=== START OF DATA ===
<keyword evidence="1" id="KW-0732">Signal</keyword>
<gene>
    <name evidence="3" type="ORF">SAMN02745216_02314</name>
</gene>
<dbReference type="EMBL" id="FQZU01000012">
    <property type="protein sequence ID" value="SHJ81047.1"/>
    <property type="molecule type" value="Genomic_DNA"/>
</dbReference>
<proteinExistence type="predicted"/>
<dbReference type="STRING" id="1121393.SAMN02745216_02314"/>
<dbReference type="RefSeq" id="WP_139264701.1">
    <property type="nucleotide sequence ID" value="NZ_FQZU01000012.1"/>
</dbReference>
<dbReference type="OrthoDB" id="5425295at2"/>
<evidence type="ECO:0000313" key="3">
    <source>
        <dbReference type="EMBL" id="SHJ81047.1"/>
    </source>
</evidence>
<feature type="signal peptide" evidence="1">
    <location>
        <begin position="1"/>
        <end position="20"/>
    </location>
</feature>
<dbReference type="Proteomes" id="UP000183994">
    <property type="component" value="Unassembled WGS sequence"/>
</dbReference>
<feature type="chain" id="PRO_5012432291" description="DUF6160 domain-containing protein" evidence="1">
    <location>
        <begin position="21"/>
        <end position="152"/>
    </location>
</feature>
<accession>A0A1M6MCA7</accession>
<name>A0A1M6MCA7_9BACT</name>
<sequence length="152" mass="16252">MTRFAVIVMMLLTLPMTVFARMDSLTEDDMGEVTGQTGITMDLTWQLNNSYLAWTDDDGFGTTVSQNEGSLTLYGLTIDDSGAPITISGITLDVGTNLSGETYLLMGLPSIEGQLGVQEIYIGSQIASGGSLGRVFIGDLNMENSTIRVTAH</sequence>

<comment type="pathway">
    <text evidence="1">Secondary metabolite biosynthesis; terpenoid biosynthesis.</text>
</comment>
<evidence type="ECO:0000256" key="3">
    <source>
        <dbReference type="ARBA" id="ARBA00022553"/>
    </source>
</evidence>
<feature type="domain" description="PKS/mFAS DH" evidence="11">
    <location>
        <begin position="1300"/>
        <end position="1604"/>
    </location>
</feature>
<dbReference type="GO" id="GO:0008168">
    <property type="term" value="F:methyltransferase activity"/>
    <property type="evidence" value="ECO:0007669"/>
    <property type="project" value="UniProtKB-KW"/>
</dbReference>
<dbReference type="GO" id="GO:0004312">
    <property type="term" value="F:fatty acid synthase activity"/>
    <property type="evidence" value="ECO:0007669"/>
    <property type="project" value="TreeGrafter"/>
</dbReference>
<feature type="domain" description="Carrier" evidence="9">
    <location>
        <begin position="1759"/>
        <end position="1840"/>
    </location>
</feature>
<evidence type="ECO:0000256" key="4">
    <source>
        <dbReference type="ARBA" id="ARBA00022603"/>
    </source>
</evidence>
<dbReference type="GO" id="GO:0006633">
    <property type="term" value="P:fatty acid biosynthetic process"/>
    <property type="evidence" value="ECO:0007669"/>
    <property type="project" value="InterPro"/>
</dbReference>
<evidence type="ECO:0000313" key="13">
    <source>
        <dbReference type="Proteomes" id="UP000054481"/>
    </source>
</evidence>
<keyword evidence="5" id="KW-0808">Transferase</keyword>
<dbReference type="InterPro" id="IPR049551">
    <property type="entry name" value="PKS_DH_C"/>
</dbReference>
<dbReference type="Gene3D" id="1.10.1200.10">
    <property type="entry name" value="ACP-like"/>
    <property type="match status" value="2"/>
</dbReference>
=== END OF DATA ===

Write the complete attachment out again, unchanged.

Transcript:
<keyword evidence="1" id="KW-0732">Signal</keyword>
<gene>
    <name evidence="3" type="ORF">SAMN02745216_02314</name>
</gene>
<dbReference type="EMBL" id="FQZU01000012">
    <property type="protein sequence ID" value="SHJ81047.1"/>
    <property type="molecule type" value="Genomic_DNA"/>
</dbReference>
<proteinExistence type="predicted"/>
<dbReference type="STRING" id="1121393.SAMN02745216_02314"/>
<dbReference type="RefSeq" id="WP_139264701.1">
    <property type="nucleotide sequence ID" value="NZ_FQZU01000012.1"/>
</dbReference>
<dbReference type="OrthoDB" id="5425295at2"/>
<evidence type="ECO:0000313" key="3">
    <source>
        <dbReference type="EMBL" id="SHJ81047.1"/>
    </source>
</evidence>
<feature type="signal peptide" evidence="1">
    <location>
        <begin position="1"/>
        <end position="20"/>
    </location>
</feature>
<dbReference type="Proteomes" id="UP000183994">
    <property type="component" value="Unassembled WGS sequence"/>
</dbReference>
<feature type="chain" id="PRO_5012432291" description="DUF6160 domain-containing protein" evidence="1">
    <location>
        <begin position="21"/>
        <end position="152"/>
    </location>
</feature>
<accession>A0A1M6MCA7</accession>
<name>A0A1M6MCA7_9BACT</name>
<sequence length="152" mass="16252">MTRFAVIVMMLLTLPMTVFARMDSLTEDDMGEVTGQTGITMDLTWQLNNSYLAWTDDDGFGTTVSQNEGSLTLYGLTIDDSGAPITISGITLDVGTNLSGETYLLMGLPSIEGQLGVQEIYIGSQIASGGSLGRVFIGDLNMENSTIRVTAH</sequence>

<comment type="pathway">
    <text evidence="1">Secondary metabolite biosynthesis; terpenoid biosynthesis.</text>
</comment>
<evidence type="ECO:0000256" key="3">
    <source>
        <dbReference type="ARBA" id="ARBA00022553"/>
    </source>
</evidence>
<feature type="domain" description="PKS/mFAS DH" evidence="11">
    <location>
        <begin position="1300"/>
        <end position="1604"/>
    </location>
</feature>
<dbReference type="GO" id="GO:0008168">
    <property type="term" value="F:methyltransferase activity"/>
    <property type="evidence" value="ECO:0007669"/>
    <property type="project" value="UniProtKB-KW"/>
</dbReference>
<dbReference type="GO" id="GO:0004312">
    <property type="term" value="F:fatty acid synthase activity"/>
    <property type="evidence" value="ECO:0007669"/>
    <property type="project" value="TreeGrafter"/>
</dbReference>
<feature type="domain" description="Carrier" evidence="9">
    <location>
        <begin position="1759"/>
        <end position="1840"/>
    </location>
</feature>
<evidence type="ECO:0000256" key="4">
    <source>
        <dbReference type="ARBA" id="ARBA00022603"/>
    </source>
</evidence>
<dbReference type="GO" id="GO:0006633">
    <property type="term" value="P:fatty acid biosynthetic process"/>
    <property type="evidence" value="ECO:0007669"/>
    <property type="project" value="InterPro"/>
</dbReference>
<evidence type="ECO:0000313" key="13">
    <source>
        <dbReference type="Proteomes" id="UP000054481"/>
    </source>
</evidence>
<keyword evidence="5" id="KW-0808">Transferase</keyword>
<dbReference type="InterPro" id="IPR049551">
    <property type="entry name" value="PKS_DH_C"/>
</dbReference>
<dbReference type="Gene3D" id="1.10.1200.10">
    <property type="entry name" value="ACP-like"/>
    <property type="match status" value="2"/>
</dbReference>